Show simple item record

dc.contributor.advisorMkhize, Nhlanhla J.
dc.contributor.advisorButhelezi, N. P. A.
dc.creatorAdewusi, Kikelomo Adebukola.
dc.date.accessioned2012-03-27T09:36:25Z
dc.date.available2012-03-27T09:36:25Z
dc.date.created2011
dc.date.issued2011
dc.identifier.urihttp://hdl.handle.net/10413/5161
dc.descriptionThesis (M.Soc.Sc.)-University of KwaZulu-Natal, Pietermaritzburg, 2011.
dc.description.abstractA sample of five hundred and three (503) University of KwaZulu-Natal students participated in this study, which investigated Black Nigerian and South African tertiary students' estimates of theirs and their relatives' multiple and overall intelligences. Participants‟ ages ranged from 18-44 years. The sample included both undergraduate and postgraduate students. The aim of the study was to investigate black students‟ perceptions of theirs and their relatives' multiple intelligences, using the theory of multiple intelligences developed by Gardner (1983). Participants were asked to rate their own overall estimates of intelligence as well as their relatives. Results show significant differences in nationalities with Nigerians rating themselves and their relatives higher on almost all components of multiple intelligences compared to South Africans. A comparison of males and females using only the South African sample showed no noted differences in self ratings, except for bodily-kinaesthetic and intrapersonal intelligences. These results are discussed in relation to the literature.en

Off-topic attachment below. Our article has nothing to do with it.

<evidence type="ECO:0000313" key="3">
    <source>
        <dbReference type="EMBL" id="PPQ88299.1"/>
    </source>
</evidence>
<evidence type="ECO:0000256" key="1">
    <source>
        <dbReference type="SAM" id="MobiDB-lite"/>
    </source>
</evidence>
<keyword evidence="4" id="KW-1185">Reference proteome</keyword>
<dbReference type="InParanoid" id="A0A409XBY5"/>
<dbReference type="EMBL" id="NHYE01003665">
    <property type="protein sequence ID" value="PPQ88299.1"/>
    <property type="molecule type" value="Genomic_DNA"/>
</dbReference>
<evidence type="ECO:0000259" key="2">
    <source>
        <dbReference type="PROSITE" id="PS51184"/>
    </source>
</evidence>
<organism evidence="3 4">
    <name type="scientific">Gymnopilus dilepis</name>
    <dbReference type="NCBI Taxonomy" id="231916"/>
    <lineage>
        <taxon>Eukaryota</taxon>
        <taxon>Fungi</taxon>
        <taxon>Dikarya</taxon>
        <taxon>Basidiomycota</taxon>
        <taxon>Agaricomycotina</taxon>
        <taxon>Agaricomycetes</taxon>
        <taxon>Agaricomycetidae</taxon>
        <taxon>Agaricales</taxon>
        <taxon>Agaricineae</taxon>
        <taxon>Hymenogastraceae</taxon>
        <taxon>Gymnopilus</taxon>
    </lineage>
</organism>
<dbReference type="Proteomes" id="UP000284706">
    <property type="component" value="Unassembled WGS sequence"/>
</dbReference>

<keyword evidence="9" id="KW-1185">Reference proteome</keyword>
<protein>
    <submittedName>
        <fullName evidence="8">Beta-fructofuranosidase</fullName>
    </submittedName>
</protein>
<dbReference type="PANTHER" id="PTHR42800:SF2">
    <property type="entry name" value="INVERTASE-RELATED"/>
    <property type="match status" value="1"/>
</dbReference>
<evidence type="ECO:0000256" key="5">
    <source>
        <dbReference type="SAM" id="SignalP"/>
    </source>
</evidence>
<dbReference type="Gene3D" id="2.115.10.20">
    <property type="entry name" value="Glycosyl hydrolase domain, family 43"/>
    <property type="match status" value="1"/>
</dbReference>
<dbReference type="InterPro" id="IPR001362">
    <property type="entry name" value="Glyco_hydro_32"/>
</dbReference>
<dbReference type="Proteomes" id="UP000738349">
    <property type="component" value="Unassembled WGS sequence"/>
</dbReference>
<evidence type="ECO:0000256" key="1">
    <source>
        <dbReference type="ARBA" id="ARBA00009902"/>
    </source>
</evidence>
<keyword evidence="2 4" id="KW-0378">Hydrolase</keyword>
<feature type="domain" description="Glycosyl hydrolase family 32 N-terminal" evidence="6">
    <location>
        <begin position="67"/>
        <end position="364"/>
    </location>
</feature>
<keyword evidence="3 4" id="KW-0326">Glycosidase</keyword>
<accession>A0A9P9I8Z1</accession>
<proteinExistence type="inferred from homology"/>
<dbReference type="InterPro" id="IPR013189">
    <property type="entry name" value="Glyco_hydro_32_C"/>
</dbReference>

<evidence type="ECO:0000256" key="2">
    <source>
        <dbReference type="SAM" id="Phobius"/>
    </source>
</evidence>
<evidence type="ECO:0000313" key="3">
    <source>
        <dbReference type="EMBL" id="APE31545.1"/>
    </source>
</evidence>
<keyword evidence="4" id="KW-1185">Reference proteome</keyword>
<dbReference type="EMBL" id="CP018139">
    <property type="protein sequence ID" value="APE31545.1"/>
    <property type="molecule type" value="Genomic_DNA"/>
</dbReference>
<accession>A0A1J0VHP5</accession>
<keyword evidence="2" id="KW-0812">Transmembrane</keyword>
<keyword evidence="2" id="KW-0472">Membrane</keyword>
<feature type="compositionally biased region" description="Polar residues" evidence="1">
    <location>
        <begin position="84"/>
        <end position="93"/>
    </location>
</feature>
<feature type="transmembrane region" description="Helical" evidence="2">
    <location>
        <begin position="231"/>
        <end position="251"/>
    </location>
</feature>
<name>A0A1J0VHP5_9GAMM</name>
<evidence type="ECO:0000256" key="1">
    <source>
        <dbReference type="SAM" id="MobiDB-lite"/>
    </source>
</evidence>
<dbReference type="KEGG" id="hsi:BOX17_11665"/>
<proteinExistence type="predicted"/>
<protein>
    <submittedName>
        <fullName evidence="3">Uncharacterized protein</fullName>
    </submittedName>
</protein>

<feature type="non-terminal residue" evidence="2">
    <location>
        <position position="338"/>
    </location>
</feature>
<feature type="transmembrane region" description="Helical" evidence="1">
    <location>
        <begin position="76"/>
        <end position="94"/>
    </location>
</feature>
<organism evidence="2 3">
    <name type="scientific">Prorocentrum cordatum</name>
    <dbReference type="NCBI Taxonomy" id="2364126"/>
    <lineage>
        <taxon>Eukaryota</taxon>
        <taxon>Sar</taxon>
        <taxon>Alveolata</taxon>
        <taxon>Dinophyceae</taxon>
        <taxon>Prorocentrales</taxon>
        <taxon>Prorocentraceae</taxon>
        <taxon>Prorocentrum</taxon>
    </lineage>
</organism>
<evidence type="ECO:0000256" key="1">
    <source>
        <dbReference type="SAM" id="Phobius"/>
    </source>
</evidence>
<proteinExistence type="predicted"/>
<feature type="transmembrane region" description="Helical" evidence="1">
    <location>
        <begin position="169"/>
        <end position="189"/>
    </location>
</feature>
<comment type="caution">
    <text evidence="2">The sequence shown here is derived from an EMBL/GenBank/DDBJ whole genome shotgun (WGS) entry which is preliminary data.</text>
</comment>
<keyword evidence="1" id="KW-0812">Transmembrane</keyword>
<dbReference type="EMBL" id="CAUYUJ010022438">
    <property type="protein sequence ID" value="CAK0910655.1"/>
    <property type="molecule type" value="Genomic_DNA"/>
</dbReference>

dc.language.isoen_ZAen
dc.subjectIntelligence levels--South Africa.en
dc.subjectIntelligence levels--Nigeria.en
dc.subjectBlacks--South Africa--Intelligence levels.en
dc.subjectStudents, Black--KwaZulu-Natal.en
dc.subjectTheses--Psychology.en
dc.titleTertiary students' estimates of theirs and their relatives' multiple and overall intelligences : a cross-national study of Nigerian and South African students.en
dc.typeThesisen


Files in this item

Thumbnail

This item appears in the following Collection(s)

Show simple item record